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  • Let your child see you writing letters: (checks to pay bills, grocery lists, etc.) Give your child his/her own piece of paper and let him/her write out their own list using kid writing. (It's ok if you can't read it - you  are modeling uses/reasons for writing)
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  • Create a writing tool-box to store fun writing materials, different kinds of paper, envelopes, stickers, etc
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  • Read, recite, sing, and act out Nursery Rhymes, Jump Rope Rhymes, silly songs, & finger plays, & riddles
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  • Create new silly names. If your child's name is Sam, turn his/her name into: Bam, Ham, Jam, Kam, Mam, etc
 
Math:
  • Focus your child's attention on the colors, shapes, and numbers seen all around them.  Ask him/her to help you read the numerals on signs, point out shapes of things, and name colors.
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  • Let your child assist you in the kitchen.  Let them pour, mix, measure, roll, etc
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  • Encourage your child to practice sorting skills while folding laundry, putting toys away, playing with colored blocks, eating his/her favorite candy, etc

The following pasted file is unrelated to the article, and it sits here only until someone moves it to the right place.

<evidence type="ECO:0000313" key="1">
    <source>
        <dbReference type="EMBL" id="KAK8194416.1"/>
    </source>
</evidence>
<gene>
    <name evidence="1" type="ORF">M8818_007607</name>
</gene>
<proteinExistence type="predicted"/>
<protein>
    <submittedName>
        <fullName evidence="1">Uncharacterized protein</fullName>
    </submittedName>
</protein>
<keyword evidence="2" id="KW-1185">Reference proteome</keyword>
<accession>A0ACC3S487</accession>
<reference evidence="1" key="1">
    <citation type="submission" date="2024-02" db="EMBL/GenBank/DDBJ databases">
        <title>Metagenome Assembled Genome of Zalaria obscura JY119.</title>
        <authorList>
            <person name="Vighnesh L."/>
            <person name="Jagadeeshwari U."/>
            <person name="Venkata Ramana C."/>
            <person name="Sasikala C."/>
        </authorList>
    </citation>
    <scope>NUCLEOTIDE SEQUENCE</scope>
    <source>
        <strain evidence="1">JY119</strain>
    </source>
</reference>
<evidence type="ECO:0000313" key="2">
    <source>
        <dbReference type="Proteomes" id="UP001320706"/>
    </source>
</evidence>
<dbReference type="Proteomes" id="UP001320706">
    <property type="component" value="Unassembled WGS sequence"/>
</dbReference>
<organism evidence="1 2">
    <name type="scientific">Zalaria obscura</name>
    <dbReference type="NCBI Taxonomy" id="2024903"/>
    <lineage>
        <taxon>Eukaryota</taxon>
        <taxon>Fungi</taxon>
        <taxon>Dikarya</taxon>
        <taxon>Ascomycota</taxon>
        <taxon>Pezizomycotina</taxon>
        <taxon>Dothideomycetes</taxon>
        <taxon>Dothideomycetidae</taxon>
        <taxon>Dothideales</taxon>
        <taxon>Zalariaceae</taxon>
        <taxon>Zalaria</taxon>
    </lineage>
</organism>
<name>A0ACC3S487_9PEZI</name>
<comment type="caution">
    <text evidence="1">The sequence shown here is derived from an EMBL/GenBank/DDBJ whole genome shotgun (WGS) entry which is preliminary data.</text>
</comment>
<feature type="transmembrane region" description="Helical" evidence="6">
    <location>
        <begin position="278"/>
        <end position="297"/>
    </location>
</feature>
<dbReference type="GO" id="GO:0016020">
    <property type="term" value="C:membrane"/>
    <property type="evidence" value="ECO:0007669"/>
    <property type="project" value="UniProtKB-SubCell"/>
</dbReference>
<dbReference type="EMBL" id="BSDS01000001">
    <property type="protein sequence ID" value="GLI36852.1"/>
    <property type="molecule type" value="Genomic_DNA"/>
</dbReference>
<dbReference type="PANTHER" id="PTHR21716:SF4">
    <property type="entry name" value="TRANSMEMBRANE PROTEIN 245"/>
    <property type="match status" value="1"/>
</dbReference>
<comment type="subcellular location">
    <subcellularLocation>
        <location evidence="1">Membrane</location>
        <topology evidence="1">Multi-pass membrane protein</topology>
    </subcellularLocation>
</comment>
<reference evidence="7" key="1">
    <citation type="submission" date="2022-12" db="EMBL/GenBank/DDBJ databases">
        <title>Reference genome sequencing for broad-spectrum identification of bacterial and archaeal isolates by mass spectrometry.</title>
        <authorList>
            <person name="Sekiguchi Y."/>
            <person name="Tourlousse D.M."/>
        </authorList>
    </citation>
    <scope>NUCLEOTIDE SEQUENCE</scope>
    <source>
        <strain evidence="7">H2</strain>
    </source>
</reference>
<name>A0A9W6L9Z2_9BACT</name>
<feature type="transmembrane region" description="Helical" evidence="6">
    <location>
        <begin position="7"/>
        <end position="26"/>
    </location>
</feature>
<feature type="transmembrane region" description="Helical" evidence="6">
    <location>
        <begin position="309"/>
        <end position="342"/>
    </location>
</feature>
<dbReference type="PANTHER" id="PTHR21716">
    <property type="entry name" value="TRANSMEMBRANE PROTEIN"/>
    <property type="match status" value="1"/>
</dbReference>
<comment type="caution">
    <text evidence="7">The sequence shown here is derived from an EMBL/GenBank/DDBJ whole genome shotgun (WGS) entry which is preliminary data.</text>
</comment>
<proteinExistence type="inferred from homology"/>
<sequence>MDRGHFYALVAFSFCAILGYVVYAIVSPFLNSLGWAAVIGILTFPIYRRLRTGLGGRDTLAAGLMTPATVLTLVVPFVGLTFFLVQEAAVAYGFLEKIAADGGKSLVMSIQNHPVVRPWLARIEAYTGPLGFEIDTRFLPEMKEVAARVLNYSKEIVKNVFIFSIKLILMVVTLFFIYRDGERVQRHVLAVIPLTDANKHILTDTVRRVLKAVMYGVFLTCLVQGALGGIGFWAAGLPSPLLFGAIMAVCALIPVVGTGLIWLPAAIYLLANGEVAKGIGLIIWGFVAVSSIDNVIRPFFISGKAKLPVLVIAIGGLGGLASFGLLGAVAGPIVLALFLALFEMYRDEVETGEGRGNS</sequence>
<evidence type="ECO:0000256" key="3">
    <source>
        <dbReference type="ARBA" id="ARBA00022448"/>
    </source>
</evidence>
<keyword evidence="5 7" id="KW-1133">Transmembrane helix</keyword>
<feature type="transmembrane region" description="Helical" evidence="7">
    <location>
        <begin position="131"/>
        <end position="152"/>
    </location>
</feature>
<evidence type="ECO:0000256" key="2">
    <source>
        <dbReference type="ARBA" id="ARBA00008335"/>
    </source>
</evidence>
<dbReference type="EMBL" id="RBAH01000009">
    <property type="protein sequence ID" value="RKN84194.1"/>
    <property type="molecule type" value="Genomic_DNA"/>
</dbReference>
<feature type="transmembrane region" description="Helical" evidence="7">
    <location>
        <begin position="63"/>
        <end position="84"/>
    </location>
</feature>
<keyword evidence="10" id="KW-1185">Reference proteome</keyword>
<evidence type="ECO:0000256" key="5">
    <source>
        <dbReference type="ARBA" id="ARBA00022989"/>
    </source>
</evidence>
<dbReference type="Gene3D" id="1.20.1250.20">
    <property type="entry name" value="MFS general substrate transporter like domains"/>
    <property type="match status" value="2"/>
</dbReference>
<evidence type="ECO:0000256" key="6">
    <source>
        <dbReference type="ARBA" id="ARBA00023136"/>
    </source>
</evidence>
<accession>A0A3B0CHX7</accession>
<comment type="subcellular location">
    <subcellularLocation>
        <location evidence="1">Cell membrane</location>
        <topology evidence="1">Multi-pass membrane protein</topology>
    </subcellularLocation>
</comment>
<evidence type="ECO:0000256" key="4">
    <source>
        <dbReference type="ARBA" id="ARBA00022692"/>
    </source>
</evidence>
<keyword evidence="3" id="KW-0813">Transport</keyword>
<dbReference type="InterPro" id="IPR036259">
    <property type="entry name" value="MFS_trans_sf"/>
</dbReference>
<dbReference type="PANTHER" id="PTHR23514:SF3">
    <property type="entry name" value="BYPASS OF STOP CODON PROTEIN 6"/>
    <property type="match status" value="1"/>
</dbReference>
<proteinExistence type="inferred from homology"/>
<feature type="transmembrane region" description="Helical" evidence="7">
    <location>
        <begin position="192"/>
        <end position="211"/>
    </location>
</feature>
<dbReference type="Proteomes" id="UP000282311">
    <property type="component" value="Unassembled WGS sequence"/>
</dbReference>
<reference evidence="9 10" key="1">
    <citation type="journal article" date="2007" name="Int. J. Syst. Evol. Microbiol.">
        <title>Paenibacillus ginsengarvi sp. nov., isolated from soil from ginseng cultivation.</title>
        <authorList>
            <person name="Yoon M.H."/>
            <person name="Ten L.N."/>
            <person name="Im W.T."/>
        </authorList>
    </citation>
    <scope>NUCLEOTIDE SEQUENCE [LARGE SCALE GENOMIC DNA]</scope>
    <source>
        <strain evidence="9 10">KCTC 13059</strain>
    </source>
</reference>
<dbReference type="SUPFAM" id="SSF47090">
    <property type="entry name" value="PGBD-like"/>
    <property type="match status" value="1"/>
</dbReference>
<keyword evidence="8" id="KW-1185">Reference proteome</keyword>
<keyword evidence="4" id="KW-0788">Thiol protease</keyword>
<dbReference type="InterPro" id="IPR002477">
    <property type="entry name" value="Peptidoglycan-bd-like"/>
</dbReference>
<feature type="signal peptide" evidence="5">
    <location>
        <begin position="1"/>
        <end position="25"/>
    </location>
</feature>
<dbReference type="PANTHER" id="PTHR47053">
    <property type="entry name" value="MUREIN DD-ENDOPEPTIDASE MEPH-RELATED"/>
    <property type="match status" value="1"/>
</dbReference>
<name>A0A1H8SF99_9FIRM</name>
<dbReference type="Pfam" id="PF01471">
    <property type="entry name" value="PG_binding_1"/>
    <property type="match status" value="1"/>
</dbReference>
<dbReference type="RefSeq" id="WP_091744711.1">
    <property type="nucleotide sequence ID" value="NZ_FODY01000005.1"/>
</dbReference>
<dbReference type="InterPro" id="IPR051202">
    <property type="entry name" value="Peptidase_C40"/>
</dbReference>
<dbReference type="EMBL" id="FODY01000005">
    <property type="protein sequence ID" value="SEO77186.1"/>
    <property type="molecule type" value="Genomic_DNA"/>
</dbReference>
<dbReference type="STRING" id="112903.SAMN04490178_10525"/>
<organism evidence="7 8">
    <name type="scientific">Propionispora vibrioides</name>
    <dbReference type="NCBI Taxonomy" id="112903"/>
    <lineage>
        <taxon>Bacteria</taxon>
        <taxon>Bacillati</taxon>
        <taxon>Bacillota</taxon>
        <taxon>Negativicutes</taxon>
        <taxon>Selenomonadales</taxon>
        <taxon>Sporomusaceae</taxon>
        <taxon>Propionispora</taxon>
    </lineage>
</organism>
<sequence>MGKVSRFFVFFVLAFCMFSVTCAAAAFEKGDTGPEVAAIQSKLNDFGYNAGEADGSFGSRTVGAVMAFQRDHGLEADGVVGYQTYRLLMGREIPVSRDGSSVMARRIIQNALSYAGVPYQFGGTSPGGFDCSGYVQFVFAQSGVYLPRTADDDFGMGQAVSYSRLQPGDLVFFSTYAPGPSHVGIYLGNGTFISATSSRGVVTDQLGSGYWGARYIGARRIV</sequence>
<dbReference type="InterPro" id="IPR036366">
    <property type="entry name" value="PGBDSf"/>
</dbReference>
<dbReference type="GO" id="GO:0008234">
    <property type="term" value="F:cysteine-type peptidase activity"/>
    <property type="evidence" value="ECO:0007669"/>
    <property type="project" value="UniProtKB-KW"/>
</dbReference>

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  • For numeral practice, use flashcards to add numbers 0-5, play Go Fish!, Memory Match, etc.  Teach your child to recognize & count numbers to 100.
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  • Refer to the calendar frequently.  Talk about the days of the week, the date, count the number of days left until an up-coming event, etc
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  • Practice counting objects around your house.  (books, shoes, socks, toys, blocks, pennies, candies, etc).  Teach your child to count to 100. 
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  • Play board games (high-ho cherrio, candy land), connect four and dominoes with your child. 

 

 

 

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  Website updated on: Monday, September 11, 2017